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Redeeming the Time

Over the last several issues we have been studying the Old Testament’s teaching on the Sabbath and possible reasons for God commanding it (Ex. 20:8-11) and declaring it the sign of the covenant He made with Israel (Ex. 31:12-17.  I would like to end this series of articles with a few suggestions on how we, as individual Christians, might do just that.

Things to Consider:

  1. Evaluate your work life in order to determine if all that you do is necessary.

You owe your employer a “good day’s work, not your soul.  If your job is keeping you from fulfilling your duty to your wife, children, or God, you need to look for a new job.   

  1. Determine if your financial goals are reasonable or do they display a lack of faith.  Is your lifestyle designed to please God, or to impress those who are materialistic?  Is downsizing a possibility that would allow for less busy time and more available for rest, family, and service to God and others?
  2. Is it necessary for the wife and mother to work?  It may be, but often it is just to acquire more things.  Try charting the extra income and the expenses required for a mother to work.  Often the net gain is negligible.  Please, at least weigh the gain of a working mother or a workaholic dad against the loss of time for family and spiritual things. 
  3. Consider if your children’s lives are overbooked or not.  I realize that all of your children are extremely talented, but do they have to be involved in every possible extracurricular activity?  Consider if they are involved because of their abilities or desires, or so you can vicariously relive your youth.  They need time to relax and just be kids.  Limiting their choices for outside activities may relieve stress on them and the family.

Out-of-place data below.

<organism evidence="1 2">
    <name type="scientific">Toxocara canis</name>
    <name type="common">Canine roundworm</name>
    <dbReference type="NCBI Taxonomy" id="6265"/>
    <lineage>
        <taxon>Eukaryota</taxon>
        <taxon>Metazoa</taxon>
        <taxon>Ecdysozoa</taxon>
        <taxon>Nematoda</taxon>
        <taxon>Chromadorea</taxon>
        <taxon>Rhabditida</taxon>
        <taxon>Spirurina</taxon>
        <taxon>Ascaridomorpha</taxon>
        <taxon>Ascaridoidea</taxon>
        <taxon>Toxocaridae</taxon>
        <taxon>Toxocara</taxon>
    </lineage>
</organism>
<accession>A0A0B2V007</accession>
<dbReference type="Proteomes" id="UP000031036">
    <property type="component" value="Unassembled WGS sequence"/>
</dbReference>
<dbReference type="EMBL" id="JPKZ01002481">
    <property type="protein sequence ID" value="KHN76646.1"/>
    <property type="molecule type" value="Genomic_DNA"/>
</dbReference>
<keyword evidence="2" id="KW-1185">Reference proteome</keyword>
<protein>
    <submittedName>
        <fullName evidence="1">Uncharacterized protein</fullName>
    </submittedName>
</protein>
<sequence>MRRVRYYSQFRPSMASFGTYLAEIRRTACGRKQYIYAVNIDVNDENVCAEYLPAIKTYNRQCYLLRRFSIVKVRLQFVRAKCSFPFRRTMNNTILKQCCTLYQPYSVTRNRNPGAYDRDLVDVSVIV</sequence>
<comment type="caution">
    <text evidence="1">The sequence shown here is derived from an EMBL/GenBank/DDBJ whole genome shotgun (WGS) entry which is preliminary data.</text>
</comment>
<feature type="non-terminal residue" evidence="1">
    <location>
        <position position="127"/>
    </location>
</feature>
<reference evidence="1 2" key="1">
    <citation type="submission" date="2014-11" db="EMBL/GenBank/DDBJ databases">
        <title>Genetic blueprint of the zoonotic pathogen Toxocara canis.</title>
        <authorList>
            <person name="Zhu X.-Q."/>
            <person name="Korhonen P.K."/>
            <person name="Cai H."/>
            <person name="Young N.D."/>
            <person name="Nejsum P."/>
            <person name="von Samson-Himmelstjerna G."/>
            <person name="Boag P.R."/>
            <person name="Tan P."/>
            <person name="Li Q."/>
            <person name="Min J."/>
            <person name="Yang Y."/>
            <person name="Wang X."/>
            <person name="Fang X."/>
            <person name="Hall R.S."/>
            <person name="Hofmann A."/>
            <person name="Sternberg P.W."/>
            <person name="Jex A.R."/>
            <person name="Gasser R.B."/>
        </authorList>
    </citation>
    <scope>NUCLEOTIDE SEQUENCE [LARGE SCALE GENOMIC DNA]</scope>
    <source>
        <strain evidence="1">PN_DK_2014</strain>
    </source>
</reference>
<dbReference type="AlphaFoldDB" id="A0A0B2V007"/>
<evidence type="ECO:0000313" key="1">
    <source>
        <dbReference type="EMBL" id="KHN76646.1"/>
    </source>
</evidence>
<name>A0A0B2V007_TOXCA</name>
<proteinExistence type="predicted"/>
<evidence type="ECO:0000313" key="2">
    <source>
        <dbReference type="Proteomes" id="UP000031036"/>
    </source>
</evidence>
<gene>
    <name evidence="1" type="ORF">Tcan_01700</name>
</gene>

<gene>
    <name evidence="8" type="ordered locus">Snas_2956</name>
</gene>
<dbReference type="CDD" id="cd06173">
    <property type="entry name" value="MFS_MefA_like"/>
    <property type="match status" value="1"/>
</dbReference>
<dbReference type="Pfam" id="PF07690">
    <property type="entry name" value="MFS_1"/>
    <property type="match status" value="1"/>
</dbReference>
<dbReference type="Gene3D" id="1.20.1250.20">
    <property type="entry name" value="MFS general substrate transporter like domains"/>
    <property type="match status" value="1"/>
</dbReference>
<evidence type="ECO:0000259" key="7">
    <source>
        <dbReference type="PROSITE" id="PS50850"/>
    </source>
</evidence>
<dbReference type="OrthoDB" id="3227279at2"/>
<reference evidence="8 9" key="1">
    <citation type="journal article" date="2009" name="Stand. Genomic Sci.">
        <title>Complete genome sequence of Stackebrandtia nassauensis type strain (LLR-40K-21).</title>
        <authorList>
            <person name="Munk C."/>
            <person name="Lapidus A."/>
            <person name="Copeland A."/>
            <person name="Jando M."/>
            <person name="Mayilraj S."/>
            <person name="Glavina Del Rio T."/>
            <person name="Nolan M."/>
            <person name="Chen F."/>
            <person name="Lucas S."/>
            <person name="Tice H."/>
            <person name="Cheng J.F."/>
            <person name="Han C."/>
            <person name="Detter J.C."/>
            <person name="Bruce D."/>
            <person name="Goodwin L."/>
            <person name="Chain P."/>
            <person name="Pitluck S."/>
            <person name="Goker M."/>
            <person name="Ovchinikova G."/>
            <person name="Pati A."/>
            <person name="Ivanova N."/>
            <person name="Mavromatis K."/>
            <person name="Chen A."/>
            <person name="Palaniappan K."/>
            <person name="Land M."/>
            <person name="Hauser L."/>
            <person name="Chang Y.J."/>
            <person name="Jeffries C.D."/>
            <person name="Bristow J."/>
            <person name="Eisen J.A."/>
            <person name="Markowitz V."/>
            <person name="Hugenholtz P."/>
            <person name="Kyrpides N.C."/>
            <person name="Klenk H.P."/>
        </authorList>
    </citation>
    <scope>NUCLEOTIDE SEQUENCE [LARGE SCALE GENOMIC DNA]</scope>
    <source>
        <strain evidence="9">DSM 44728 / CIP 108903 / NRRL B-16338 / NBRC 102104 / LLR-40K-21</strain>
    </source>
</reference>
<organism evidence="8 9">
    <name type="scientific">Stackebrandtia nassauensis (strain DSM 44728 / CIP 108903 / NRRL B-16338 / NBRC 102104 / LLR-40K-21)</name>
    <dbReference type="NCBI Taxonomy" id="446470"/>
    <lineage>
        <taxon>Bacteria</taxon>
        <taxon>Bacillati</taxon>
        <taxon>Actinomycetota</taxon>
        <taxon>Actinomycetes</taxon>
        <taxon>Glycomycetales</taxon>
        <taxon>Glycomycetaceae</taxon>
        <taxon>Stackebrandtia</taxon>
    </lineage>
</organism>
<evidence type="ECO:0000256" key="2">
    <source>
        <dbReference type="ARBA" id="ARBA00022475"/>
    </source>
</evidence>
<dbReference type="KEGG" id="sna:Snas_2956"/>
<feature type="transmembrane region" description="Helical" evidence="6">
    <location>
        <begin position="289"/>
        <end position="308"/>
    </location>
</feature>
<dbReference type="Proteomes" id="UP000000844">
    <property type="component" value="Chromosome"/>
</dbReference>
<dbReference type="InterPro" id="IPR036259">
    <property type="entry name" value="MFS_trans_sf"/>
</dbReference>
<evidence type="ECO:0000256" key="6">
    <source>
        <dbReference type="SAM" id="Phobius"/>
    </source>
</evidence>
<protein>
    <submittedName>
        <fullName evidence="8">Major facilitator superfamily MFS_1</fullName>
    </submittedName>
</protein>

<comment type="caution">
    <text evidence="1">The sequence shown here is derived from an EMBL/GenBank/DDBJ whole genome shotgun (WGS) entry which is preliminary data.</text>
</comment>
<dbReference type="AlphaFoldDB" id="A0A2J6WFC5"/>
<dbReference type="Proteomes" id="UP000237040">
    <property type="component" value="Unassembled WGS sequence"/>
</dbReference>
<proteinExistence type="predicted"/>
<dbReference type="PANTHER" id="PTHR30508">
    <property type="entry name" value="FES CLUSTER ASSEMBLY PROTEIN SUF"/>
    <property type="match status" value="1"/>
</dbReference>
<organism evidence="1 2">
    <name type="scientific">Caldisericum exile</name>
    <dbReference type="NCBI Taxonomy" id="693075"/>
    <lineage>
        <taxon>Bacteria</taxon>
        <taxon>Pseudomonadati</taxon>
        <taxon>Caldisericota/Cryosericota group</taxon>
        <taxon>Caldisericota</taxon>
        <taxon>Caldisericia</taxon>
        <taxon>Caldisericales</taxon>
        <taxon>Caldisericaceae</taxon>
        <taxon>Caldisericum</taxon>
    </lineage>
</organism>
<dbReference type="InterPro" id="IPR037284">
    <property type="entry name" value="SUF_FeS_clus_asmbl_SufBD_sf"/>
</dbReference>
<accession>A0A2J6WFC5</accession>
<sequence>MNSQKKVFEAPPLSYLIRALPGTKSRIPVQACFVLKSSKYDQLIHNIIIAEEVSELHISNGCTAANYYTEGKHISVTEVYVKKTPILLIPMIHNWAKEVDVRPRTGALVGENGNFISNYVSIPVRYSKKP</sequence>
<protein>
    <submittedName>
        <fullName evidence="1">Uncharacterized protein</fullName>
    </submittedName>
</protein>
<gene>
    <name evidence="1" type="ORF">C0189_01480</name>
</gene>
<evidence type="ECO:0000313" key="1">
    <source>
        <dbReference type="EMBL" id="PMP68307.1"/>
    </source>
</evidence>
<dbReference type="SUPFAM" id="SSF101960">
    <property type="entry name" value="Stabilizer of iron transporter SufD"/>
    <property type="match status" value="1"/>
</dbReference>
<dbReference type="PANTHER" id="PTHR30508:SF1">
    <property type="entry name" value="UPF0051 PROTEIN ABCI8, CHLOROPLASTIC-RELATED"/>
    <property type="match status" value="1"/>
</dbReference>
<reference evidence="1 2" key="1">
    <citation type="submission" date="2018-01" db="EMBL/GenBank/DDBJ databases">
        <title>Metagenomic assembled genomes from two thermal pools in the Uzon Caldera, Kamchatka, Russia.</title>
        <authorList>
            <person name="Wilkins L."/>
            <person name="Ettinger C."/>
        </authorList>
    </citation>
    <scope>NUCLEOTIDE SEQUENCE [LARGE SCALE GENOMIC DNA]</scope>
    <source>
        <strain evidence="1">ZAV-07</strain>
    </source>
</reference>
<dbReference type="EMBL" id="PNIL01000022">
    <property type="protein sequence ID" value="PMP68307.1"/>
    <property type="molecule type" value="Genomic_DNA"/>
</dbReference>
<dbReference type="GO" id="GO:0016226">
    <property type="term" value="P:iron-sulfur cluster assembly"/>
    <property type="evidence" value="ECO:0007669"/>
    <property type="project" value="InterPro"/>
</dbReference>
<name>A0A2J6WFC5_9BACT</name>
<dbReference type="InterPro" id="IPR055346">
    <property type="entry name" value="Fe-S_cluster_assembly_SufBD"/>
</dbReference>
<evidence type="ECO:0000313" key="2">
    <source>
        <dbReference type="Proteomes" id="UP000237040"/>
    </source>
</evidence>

4. Is the stress of overwork ruining your health?  No job is worth your life!
  5. Are you or your children too busy to attend bible classes and worship services?  Do you ever miss services for secular activities?  You need to ask yourself if you would ever miss these activities in order to worship with the saints.  If not, you may have a priority problem.  You may not have thought about it, but I guarantee that your children have.  Your choices may have accidentally shown them what you think is most important.

Things to do:

  1. Attend EVERY service physically possible, and bring your children (bible class, both services on Sunday, Wednesday classes, gospel meetings, etc.).
  2. If possible, use Sunday, exclusively, for rest and spiritual service.
  3. Devote one night per week (at least) for family time.  Talk to your children.  Play games with them.  Answer their questions about life and the Lord.  Finish the evening with bible reading and prayer.  Be available to spend time with your family whenever possible.
  4. Encourage daily bible reading (no matter how short the reading) and prayer.  Make sure that they see those habits in you. Let them know how valuable God and His word are to you.
  5. Always allow time to date your spouse.
  6. Devote one Saturday per month to absolutely nothing but rest and reflection.

Please accept these suggestions in the spirit they are given.  All of them may not apply or be practical for every situation.  But realize that God gave the Jews the Sabbath in order to correct some of the same ills that afflict our culture today.  While Sabbath observance is not required of us today, as Christians we must voluntarily order our lives to deal with these same issues.  Paul calls this challenge “redeeming the time” (Eph. 5:16; Col. 4:5). Remember we only have a finite amount of time on this earth.  Let us make sure that how we spend our time is worth what it costs us.  We can never get it back.